Before the milk crisis in 2015 and 2016, Luch-Agrar-GmbH was still a healthy company.
"We had good reserves, as the saying goes: a harvest on the roof, a harvest on the stalk, and a harvest on the bank. We had all that, but it was all used up with the last crisis. I can see not that we have to get money to keep this work going. "
Many dairy farms have to give up
Many dairy farmers have given up in recent years. (dpa / Oliver Berg)
Karin Beuster pulled the rip cord and decided to give up milk production. Exhausted, she sits at the desk in her small office. The first 50 cows were picked up this morning, with more to follow in the afternoon. Another dairy farm from the region takes over the animals. Beuster is happy that they don't have to be slaughtered. The manageress does not want to give up the farm, but in future she only wants to fatten it and then market the meat organically. To do this, she has to fire people, including a long-term colleague who lives in the same village.
"I don't think the number of workers that should be included in the calculation is very effective, because in the end it is incredibly bureaucratic."
Says the responsible Minister of Agriculture Julia Klöckner:
"And above all, you can also use tricks and in this respect you would have traded in lemons."
Ever higher print runs, ever lower revenues
On the other hand, the 'Working Group on Farming', AbL for short, provided a bonus for workers in its proposal for a new CAP. However, this is currently not being seriously discussed at EU level. The AbL represents small and medium-sized farmers in Germany, but has significantly fewer members than the German Farmers' Association. The performance of the farmers, for example - how many different crops someone grows - but also the size of the area, the AbL wants to evaluate with a point system and thus create more fairness:
"If you sit down now and say what are the major challenges in agriculture, or where agriculture has to make a contribution to society, then you get to the point where you say: we have problems with climate protection, we have problems with So society demands cows on pasture, pigs on straw with a run, chickens pecking in the ground. These are enormous investment costs that the farmers have to face. They have to rebuild their stables. There too The flat-rate area payments do not help us any further. "
"It is becoming more and more difficult to do agriculture in Germany, the requirements are getting higher and higher and the revenues are getting lower and lower."
Resources much higher, leases increased extremely
Supplemented by Brigitte Scherb from the rural women, who tend to locate their political home in the German farmers' association. Good support can help, but most farmers have problems elsewhere, says the farmer:
"The new surcharges that have been made for fertilizer law and the like, the sugar market regime has ceased to exist, livestock farming has become problematic, the dressings, neonicotinoids and other things that have guaranteed us safe harvests have been taken away; we have to evade. The resources as such have become extremely much higher, rents have gone up extremely. That makes the economic situation on the farms difficult. And it is not just that the small farms have difficulties, but also large companies, for example in the new federal states. "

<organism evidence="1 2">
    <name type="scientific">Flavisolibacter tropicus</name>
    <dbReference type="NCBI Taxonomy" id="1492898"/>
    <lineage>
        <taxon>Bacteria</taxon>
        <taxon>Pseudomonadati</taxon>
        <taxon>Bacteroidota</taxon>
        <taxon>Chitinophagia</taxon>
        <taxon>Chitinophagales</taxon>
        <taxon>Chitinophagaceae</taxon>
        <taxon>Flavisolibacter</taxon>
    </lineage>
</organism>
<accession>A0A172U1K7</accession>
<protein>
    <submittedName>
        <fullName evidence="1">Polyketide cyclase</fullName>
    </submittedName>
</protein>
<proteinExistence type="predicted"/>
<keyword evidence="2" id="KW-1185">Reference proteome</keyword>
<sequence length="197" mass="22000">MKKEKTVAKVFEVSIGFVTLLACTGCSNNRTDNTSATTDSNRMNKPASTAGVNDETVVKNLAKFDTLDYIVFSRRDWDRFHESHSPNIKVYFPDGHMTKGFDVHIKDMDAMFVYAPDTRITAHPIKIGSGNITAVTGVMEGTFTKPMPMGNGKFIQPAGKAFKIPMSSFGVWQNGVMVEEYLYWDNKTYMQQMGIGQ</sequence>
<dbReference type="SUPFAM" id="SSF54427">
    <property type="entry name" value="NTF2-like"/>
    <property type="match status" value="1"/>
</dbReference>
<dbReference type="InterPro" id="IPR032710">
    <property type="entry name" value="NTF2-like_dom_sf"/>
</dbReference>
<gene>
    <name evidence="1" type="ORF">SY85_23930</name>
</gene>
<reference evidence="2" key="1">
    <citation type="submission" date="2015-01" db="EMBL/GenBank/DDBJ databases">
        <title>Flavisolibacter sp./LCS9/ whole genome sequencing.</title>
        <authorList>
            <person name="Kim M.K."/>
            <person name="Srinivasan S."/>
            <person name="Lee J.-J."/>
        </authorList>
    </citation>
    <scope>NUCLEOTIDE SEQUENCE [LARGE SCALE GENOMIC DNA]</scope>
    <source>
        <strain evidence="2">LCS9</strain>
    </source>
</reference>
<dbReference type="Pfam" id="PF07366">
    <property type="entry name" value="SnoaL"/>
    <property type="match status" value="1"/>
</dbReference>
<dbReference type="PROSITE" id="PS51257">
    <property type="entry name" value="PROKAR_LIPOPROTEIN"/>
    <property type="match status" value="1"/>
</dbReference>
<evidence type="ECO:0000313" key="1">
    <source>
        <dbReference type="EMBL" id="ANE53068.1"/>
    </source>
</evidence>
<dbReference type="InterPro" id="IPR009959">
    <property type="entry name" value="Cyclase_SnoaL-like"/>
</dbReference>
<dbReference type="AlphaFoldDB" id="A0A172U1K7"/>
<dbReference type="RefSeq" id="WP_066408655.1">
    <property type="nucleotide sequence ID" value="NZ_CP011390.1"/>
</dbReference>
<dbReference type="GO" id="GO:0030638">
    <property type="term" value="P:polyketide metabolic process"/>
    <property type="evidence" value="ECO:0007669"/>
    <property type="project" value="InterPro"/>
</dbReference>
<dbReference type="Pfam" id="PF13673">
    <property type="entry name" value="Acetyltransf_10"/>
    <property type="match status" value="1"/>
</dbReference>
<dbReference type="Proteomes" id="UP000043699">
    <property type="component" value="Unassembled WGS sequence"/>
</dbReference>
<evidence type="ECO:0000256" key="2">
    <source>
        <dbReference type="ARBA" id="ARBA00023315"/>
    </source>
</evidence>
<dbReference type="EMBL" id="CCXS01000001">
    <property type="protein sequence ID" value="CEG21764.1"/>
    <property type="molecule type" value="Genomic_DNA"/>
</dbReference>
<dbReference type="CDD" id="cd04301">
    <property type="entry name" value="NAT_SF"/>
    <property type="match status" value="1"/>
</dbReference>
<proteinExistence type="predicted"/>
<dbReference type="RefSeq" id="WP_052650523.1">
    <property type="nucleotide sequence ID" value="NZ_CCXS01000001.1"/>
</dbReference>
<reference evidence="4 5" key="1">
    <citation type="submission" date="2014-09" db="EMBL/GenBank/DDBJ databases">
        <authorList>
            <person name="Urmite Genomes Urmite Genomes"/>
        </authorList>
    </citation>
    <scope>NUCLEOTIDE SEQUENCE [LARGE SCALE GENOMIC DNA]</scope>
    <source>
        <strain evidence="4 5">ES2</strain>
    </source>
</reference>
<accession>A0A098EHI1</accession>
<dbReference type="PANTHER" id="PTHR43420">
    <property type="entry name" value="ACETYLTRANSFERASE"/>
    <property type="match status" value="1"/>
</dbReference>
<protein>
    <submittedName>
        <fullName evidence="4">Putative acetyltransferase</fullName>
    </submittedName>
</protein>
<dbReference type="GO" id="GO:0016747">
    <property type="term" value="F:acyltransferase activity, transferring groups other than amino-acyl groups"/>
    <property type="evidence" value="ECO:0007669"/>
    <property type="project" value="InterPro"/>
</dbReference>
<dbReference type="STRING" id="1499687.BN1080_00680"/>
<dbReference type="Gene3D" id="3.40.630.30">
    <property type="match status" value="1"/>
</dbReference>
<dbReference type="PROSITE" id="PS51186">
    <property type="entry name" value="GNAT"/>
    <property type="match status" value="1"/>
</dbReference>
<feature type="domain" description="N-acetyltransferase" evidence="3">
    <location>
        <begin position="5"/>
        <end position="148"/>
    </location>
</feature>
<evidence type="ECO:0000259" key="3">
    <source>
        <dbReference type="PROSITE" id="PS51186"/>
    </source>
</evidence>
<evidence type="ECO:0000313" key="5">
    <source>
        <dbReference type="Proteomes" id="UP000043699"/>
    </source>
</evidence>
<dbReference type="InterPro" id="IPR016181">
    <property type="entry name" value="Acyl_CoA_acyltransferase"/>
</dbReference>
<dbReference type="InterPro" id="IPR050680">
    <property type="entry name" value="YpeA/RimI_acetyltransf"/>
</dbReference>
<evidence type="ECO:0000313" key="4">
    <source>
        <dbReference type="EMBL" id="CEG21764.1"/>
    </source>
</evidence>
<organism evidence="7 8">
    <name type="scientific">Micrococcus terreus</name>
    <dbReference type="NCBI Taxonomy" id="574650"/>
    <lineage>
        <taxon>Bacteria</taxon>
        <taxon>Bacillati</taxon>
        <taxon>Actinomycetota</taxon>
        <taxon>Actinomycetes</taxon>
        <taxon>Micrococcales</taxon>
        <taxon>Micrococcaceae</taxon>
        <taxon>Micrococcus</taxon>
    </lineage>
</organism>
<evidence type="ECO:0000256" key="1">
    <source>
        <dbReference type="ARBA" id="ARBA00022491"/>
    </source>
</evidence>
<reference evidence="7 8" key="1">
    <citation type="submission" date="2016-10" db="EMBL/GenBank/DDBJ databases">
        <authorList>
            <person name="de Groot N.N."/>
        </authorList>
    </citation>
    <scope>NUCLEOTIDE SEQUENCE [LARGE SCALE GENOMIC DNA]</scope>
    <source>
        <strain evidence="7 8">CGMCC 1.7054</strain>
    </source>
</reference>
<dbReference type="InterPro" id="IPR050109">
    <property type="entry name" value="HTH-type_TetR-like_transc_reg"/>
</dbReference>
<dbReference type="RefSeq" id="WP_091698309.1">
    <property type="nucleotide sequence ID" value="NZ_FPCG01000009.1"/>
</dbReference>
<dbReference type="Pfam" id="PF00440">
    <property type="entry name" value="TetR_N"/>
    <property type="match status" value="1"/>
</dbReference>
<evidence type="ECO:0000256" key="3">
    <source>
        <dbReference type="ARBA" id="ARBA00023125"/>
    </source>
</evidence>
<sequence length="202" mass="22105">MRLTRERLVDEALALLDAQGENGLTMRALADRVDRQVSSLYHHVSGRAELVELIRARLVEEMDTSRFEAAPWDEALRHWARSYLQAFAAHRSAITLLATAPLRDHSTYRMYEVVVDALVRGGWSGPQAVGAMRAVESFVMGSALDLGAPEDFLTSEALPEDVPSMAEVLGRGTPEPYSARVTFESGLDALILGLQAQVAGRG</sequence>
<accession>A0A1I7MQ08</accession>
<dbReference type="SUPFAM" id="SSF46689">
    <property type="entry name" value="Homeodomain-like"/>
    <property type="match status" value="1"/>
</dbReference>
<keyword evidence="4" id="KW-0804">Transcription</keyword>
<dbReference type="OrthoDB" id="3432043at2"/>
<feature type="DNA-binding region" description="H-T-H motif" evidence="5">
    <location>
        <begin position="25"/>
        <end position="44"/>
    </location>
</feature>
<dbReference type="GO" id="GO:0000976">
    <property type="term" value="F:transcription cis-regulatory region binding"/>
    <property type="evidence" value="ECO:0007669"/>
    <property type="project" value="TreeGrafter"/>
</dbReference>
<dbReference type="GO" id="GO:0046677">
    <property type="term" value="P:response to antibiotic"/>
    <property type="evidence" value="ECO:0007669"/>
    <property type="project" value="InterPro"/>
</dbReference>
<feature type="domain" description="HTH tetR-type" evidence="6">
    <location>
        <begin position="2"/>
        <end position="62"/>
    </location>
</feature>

On the larger farms, it is often the debt servicing on investments made that burdens the farmers. Most of the farms are being given up because the farmers have gotten old and want to withdraw. The task now is to find a successor despite the economic difficulties. Brigitte Scherb recommends approaching the topic pragmatically:
"You really have to sit down as a family and say: where are our prospects, what are our accounts like, do we have to invest again? Can we make a living from it, even with increased demands?"
High investment costs vs. poor producer prices
Big challenges for farmers: financing, requirements, bureaucracy and little income at the end of the day (dpa / Patrick Pleul)
The president of the rural women’s association and her family were able to answer these questions positively: her son has already taken over the business. But that doesn't work everywhere, because the children are often not interested in agriculture and prefer to live in the city. But sometimes it works the other way around:
"I came across agriculture by chance, so to speak, and got stuck, and I love agriculture very much."
For example, says Phillip Brändle from the working group on rural agriculture. He and his partner now want to buy a farm in Brandenburg with their own land, the necessary machines and 30 cows. All of this should cost 1.5 million euros. The 34-year-old submitted his business plan to the bank. Now it's time to hope and wait:
"The start-up capital that you need is of course very, very, very high. To make a simple comparison: If I want to program an app, I need a computer, and if I want to cultivate a hectare of land, then I need an acre of land and a tractor, potato plants and tillage machines, and I need a yard and a warehouse and I need marketing. So the investment costs are very high and the producer prices are often correspondingly bad. "
The EU should reward the number of jobs better
A better price for their milk. That was also the greatest wish of Karin Beuster from Luch Agrar-GmbH. Now she has given up dairy farming and is becoming an organic farmer. She is currently standing in the cowshed with the animals that are still there:
"This is the offspring for milk production. They are practically all young cattle. Over here in the back area, they are practically fattening cattle that we bought in November last year. This is practically the start of the farm after milk production."
The fertilizer and seed manufacturers, the agricultural machinery manufacturers, the dairies, the food industry and the food retail trade earn money from agriculture. Only the farmers themselves often have to struggle to survive. The EU's common agricultural policy could counteract this if it would better reward the number of jobs on a farm.